“With exposure to mosquitoes comes risk of West Nile virus,” says Dr. Karin Goodison, Medical Officer of Health – South Zone. “Because some mosquitoes carry West Nile virus, it’s important to avoid being bitten at all.”
Whether gardening, golfing, fishing, travelling or even just relaxing outdoors, all Albertans should take these simple steps to prevent bites and protect themselves from West Nile virus:
Wear a long-sleeved, light-colored shirt, pants, and a hat.
Use insect repellent with DEET.
Consider staying indoors at dawn and dusk, when mosquitoes are most active.
“These steps can make it harder for mosquitoes to find you, and remember: if mosquitoes can’t find you, they can’tbite you,” says Dr. Goodison.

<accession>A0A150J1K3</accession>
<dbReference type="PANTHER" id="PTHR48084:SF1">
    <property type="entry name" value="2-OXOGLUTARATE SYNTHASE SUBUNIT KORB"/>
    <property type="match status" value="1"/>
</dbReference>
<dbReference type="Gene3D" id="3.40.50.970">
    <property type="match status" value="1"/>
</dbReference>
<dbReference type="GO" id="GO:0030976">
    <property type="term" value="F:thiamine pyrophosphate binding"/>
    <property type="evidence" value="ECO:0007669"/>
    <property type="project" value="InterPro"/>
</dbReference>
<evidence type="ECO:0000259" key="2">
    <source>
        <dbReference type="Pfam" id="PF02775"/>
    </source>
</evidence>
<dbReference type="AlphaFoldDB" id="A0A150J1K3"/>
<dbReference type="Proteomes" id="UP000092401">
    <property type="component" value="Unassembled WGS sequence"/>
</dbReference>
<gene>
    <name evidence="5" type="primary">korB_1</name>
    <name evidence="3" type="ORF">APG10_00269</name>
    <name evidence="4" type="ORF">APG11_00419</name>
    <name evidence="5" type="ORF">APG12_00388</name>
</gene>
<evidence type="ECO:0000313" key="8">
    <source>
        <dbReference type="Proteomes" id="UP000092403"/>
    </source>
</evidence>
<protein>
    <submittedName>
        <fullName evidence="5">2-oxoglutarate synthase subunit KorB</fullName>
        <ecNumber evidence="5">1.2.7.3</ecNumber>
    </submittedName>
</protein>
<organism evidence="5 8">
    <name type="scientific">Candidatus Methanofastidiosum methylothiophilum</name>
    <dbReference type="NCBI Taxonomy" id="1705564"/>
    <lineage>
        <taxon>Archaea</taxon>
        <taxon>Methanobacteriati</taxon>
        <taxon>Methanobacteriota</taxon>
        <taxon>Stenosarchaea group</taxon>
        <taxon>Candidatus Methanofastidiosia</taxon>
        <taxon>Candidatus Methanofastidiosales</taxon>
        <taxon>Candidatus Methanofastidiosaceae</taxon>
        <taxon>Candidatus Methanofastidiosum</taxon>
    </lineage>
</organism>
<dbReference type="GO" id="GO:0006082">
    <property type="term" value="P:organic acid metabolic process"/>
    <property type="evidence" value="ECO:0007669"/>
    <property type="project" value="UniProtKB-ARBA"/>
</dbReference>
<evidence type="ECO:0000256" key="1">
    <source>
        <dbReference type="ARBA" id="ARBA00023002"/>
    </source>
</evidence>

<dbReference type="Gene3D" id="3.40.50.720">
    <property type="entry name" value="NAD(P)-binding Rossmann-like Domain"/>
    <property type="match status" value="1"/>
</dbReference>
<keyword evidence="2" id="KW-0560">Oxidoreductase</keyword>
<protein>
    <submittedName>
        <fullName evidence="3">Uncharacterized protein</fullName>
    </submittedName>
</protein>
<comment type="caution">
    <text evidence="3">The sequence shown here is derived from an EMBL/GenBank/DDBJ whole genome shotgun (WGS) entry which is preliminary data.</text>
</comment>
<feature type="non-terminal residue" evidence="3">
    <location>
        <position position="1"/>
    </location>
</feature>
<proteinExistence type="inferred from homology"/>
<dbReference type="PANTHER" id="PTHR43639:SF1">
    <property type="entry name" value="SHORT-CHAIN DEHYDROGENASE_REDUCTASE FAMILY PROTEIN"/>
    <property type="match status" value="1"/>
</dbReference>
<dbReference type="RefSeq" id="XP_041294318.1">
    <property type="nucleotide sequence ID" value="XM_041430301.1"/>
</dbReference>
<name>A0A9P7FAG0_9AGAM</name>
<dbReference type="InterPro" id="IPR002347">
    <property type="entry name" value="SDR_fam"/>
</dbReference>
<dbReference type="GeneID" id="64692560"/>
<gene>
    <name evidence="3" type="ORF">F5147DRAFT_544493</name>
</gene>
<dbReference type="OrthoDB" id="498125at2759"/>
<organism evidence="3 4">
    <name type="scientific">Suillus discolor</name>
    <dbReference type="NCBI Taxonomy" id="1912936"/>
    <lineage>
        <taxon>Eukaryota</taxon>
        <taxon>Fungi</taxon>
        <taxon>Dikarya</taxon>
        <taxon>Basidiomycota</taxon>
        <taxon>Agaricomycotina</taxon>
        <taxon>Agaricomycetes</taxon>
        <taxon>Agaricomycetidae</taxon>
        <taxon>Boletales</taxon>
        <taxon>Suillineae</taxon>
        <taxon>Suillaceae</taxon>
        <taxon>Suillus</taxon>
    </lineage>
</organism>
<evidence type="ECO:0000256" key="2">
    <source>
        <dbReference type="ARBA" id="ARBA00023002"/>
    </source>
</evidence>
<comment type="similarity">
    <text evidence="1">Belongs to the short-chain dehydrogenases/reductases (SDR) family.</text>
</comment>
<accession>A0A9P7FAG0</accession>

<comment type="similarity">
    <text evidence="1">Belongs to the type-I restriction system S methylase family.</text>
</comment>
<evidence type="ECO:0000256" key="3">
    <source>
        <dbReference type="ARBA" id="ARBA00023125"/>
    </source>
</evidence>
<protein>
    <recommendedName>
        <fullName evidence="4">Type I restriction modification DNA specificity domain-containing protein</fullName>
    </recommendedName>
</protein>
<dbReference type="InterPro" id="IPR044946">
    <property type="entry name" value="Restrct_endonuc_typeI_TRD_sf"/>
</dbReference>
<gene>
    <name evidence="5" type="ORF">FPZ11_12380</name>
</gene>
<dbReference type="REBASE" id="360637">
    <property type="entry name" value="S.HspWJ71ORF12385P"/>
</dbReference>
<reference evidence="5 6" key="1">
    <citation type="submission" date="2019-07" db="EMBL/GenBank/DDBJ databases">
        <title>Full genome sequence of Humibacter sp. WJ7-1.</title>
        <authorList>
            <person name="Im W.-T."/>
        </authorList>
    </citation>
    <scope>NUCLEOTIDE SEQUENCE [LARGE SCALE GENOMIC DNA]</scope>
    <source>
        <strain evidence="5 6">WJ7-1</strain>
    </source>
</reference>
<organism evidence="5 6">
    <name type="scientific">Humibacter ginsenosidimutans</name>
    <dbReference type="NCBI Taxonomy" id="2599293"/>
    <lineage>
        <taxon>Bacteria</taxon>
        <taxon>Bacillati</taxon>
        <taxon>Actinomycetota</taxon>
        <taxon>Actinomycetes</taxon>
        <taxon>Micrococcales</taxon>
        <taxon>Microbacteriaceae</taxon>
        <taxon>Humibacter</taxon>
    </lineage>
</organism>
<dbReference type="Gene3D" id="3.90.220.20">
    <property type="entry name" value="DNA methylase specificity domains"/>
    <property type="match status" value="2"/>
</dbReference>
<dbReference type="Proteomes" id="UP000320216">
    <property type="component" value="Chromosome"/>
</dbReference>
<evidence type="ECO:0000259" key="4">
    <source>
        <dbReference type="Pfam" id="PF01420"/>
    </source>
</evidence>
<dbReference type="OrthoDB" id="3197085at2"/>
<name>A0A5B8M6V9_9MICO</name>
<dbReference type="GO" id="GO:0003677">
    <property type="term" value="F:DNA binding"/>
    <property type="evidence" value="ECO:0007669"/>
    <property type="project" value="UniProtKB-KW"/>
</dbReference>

After being bitten by a mosquito carrying West Nile virus, humans can develop West Nile Non-Neurological Syndrome (formerly known as West Nile fever) or the more serious West Nile Neurological Syndrome.
Symptoms of Non-Neurological Syndrome can be uncomfortable, including fever, chills, nausea, vomiting, fatigue, skin rash, swollen glands and headache. For those individuals who do develop Neurological Syndrome, symptoms can be much more severe, including tremors, drowsiness, confusion, swallowing problems, high fever, unconsciousness, paralysis and even death.
From 2003 to 2014, 680 cases of West Nile virus were confirmed in Alberta, 622 of which were acquired here in the province.
Albertans are encouraged to learn more about West Nile virus and the precautions necessary to reduce risk at www.fightthebite.info or by calling Health Link Alberta at 811.